Senior health officials from the United Nations and the United States are warning that the world community must prepare for the possibility that a virulent strain of bird flu could mutate into a form that could infect large numbers of people. The officials issued the warning in Thailand, as they began a trip to several Southeast Asian nations hit by the virus.
World Health Organization Director-General Jong Woo Lee says avian influenza, known as bird flu, is already endemic in Asia. "The burning question is will there be a human influenza pandemic? I believe, on behalf of WHO, I can tell you there will be," he said.
Health officials fear that a pandemic will occur if a recent strain of the virus, which has killed one-half of the humans it has infected, mutates into a form that can be transmitted between people. The virus has only infected humans who came into contact with contaminated birds.
The strain (called H5N1) has killed 60 people in four Southeast Asian nations, and led to the culling of 140 million birds. The strain has been found in 10 Asian countries, and, carried by migrating wild birds, has recently spread to Russia, Romania, and Turkey.
The head of the delegation, U.S. Health Secretary Michael Leavitt, said this strain of flu is similar to the strain that killed more than 20 million people in 1918.
"The doctrine of the United States in dealing with pandemic flu is that, if it happens anywhere, there is risk everywhere, and that we must form a network of collaboration to deal with it," said Mr. Leavitt.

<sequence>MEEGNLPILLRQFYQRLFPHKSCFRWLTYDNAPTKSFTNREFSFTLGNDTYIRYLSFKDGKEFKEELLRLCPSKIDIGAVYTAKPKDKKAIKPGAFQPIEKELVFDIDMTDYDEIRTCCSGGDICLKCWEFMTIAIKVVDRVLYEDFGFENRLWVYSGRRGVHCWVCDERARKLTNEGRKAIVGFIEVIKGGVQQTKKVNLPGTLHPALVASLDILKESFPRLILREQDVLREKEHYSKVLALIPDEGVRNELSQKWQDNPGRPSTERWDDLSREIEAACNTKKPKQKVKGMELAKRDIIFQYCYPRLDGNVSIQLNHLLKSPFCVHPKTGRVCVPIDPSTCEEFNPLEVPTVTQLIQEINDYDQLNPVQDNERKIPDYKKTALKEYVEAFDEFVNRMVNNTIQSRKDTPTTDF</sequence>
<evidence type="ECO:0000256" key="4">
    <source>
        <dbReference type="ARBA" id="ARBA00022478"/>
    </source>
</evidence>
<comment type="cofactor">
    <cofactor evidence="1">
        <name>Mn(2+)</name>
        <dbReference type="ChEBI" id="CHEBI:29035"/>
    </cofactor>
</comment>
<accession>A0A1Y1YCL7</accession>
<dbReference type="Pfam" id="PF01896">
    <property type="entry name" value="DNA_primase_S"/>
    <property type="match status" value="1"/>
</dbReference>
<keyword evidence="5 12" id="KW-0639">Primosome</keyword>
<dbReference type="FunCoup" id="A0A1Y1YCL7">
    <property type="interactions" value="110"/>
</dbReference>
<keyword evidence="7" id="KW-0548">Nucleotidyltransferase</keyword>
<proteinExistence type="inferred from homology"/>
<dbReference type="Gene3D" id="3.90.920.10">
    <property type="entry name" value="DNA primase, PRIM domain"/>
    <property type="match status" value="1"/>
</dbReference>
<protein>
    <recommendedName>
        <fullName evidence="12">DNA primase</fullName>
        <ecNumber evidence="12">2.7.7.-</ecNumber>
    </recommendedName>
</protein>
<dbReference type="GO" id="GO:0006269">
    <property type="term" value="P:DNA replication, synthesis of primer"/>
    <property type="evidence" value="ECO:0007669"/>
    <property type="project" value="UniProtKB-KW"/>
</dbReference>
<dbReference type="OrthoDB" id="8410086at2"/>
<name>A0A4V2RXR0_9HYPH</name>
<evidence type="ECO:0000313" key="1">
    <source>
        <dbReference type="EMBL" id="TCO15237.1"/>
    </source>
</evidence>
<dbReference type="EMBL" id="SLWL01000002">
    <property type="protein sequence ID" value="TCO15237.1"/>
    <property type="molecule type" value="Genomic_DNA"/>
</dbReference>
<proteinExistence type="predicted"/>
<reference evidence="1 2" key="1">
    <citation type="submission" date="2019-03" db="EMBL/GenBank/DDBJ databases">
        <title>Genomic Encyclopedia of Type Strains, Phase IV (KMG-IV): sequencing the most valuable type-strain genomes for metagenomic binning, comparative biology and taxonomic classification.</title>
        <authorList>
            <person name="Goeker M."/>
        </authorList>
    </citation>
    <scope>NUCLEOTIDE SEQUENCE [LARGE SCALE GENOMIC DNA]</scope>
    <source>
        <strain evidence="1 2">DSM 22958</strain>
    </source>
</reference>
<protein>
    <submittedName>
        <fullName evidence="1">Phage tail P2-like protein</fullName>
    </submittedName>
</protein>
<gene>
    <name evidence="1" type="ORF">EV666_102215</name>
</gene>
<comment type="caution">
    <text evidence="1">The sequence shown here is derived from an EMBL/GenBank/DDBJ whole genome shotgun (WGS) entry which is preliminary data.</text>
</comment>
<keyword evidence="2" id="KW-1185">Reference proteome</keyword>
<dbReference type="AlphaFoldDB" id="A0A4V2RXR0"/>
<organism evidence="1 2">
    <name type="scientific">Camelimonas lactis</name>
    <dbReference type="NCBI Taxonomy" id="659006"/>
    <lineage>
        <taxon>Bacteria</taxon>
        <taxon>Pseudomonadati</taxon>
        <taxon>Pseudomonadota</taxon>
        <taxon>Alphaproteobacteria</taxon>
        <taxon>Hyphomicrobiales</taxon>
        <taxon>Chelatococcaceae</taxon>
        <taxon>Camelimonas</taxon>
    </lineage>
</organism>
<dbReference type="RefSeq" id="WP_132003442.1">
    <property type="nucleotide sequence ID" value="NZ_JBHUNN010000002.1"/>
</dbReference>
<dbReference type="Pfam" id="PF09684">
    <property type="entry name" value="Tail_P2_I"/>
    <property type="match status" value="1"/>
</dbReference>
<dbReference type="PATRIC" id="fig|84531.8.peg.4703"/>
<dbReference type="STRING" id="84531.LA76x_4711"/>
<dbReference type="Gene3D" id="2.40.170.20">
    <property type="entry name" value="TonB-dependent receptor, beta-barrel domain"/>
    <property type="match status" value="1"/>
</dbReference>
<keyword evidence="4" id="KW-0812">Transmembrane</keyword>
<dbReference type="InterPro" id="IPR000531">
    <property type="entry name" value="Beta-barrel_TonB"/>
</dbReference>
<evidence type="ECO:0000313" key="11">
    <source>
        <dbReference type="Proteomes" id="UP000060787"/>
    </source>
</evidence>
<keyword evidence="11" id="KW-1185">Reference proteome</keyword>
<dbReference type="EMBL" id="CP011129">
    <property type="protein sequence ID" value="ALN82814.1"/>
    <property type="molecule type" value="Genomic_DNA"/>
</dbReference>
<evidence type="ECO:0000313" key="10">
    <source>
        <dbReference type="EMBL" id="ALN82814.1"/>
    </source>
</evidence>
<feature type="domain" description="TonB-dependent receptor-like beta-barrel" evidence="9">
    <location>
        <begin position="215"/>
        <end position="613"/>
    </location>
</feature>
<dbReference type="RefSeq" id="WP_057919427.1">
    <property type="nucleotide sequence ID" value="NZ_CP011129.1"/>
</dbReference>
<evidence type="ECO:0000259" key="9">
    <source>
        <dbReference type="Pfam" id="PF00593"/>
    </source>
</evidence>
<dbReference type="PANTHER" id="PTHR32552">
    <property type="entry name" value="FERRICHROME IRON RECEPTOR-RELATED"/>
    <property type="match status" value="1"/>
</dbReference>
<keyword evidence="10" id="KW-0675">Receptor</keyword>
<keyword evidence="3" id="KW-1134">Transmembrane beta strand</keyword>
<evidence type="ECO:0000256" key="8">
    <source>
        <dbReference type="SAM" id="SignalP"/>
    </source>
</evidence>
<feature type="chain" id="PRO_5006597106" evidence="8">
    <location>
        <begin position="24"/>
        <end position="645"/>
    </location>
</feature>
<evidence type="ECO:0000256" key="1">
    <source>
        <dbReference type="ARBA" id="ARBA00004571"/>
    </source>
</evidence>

The U.S. and Thai governments are calling for international participation in a partnership pursuing several lines of defense - containment of outbreaks among poultry stocks, surveillance, so that they do not spread, and regional stockpiles of vaccines and anti-viral drugs to fight outbreaks among humans.
The Thai government announced that it has 700,000 capsules of flu vaccine, and will contribute five-percent of these to a regional stockpile.
But the health officials noted that stocks and manufacturing capacity for the only known bird flu drug (Oseltamivir, known as Tamilflu) are well below those needed in a pandemic. They also say that governments must not hide outbreaks, but share information so that new strains of the virus can be identified, and better containment measures launched.
After Thailand, the delegation is to visit Cambodia, Laos, Vietnam and Indonesia.